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or thraldom

[thrawl-duh m] /ˈθrɔl dəm/
the state of being a thrall; bondage; slavery; servitude.
Origin of thralldom
First recorded in 1125-75, thralldom is from the Middle English word thraldom. See thrall, -dom Unabridged
Based on the Random House Dictionary, © Random House, Inc. 2017.
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Examples from the Web for thralldom
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Historical Examples
  • See the habits in falling to sleep which have children in their thralldom.

    The Children Alice Meynell
  • Only once did he emerge from the thralldom of the tale by his own will.

    The Rich Little Poor Boy Eleanor Gates
  • The thralldom of natural living is, in contrast, set in a pace humiliating.

    Autobiography of a YOGI Paramhansa Yogananda
  • I must sell myself into thralldom—my wife—my hapless bairns!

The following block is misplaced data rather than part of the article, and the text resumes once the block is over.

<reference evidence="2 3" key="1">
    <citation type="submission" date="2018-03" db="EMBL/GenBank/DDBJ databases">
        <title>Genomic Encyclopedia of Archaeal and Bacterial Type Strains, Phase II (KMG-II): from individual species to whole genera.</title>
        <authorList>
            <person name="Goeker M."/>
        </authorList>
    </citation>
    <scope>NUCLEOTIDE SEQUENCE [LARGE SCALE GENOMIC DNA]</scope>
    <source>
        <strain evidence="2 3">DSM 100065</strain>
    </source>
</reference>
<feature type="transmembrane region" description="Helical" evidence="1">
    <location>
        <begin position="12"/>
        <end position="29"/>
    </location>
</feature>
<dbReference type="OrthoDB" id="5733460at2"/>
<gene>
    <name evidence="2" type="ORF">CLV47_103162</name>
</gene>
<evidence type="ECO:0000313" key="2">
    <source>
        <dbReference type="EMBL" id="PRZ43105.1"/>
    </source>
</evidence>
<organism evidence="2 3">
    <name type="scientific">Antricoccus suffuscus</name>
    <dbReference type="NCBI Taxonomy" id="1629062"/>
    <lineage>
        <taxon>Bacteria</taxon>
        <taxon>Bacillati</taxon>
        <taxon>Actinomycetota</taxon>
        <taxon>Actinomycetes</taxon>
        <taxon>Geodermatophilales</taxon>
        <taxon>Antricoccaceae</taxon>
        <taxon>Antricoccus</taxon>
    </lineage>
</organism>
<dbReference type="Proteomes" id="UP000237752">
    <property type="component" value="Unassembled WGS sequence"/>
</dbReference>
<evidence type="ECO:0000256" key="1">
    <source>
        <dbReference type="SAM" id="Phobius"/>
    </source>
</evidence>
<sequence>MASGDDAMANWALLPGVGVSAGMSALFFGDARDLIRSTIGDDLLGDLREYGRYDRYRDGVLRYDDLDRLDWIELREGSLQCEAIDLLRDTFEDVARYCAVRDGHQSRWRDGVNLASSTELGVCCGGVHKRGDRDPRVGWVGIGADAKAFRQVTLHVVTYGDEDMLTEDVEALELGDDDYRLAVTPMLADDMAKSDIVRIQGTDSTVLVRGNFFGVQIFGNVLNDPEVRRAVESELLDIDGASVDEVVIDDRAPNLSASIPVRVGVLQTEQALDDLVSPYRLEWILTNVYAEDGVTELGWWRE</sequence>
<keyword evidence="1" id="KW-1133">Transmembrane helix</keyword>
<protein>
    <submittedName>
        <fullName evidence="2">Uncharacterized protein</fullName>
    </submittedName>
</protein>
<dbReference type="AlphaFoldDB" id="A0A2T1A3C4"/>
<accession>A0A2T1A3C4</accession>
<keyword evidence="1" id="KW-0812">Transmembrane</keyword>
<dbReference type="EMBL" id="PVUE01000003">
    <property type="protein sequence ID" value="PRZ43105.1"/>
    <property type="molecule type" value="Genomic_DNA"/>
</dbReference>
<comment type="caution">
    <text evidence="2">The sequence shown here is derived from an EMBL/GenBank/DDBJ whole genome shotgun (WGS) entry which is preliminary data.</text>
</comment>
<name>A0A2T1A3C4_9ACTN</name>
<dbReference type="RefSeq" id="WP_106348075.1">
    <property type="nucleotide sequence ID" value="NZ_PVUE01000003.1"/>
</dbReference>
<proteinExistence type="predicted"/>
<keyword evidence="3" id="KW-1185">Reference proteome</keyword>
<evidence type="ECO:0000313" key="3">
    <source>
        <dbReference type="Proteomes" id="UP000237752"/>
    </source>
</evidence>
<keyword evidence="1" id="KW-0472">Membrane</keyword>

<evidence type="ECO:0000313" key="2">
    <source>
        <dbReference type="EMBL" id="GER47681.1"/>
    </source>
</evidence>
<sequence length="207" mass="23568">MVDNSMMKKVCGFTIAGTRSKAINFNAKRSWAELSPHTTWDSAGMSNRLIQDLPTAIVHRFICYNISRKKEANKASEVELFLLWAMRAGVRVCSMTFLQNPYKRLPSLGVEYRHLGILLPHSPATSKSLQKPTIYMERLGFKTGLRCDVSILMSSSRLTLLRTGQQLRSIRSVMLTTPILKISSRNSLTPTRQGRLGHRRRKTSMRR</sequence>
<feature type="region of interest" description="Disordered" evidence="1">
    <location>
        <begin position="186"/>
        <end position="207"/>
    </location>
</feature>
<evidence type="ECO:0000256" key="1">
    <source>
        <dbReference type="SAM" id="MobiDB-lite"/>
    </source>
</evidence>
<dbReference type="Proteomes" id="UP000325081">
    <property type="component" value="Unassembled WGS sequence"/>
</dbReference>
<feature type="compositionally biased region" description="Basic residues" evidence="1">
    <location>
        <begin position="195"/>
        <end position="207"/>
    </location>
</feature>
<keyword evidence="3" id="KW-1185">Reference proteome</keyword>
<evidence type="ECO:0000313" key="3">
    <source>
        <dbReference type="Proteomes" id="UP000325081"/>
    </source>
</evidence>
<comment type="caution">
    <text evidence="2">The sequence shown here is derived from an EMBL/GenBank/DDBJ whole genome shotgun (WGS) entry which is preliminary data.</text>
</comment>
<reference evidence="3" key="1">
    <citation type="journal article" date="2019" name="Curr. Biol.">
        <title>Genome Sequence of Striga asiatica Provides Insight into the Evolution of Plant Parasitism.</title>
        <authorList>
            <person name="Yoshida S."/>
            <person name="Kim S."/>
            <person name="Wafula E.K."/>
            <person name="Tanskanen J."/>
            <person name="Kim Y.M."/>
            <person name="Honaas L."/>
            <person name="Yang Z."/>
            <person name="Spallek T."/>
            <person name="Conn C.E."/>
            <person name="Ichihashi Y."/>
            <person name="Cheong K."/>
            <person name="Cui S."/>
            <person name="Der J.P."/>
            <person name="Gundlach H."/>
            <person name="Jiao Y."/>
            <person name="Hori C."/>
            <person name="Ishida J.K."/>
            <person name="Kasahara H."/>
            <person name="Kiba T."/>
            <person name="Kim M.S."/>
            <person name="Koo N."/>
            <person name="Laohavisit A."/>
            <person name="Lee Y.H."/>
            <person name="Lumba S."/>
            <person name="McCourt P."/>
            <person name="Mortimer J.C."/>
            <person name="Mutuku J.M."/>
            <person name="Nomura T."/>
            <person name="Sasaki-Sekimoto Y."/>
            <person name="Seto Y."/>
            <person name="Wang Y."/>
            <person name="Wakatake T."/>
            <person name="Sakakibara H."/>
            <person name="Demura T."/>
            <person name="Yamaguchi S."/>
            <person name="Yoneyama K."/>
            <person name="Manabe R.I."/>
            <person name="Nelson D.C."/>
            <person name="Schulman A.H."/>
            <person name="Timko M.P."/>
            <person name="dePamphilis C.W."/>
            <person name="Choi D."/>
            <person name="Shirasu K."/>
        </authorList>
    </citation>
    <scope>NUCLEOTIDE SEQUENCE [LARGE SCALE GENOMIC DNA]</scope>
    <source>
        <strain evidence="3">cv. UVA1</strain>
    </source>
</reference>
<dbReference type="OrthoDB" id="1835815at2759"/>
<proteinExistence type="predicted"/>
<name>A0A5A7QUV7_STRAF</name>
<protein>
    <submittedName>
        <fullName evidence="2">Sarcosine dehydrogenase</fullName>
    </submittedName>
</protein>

Star of Mercia Blanche Devereux
  • Was that the last protest she ever made against the thralldom of passion?

    Sinister Street, vol. 2 Compton Mackenzie
  • This poor, frail body—not one thought—Shall to your thralldom bow.

  • He was glad that he had given her freedom from her thralldom.

    The Thirsty Sword Robert Leighton
  • Forthwith the thralldom was broken, we hope never again to be felt.

    Around The Tea-Table T. De Witt Talmage
  • If he knows the way, he has freedom; otherwise he is in thralldom.

    The Vitalized School

    Francis B. Pearson

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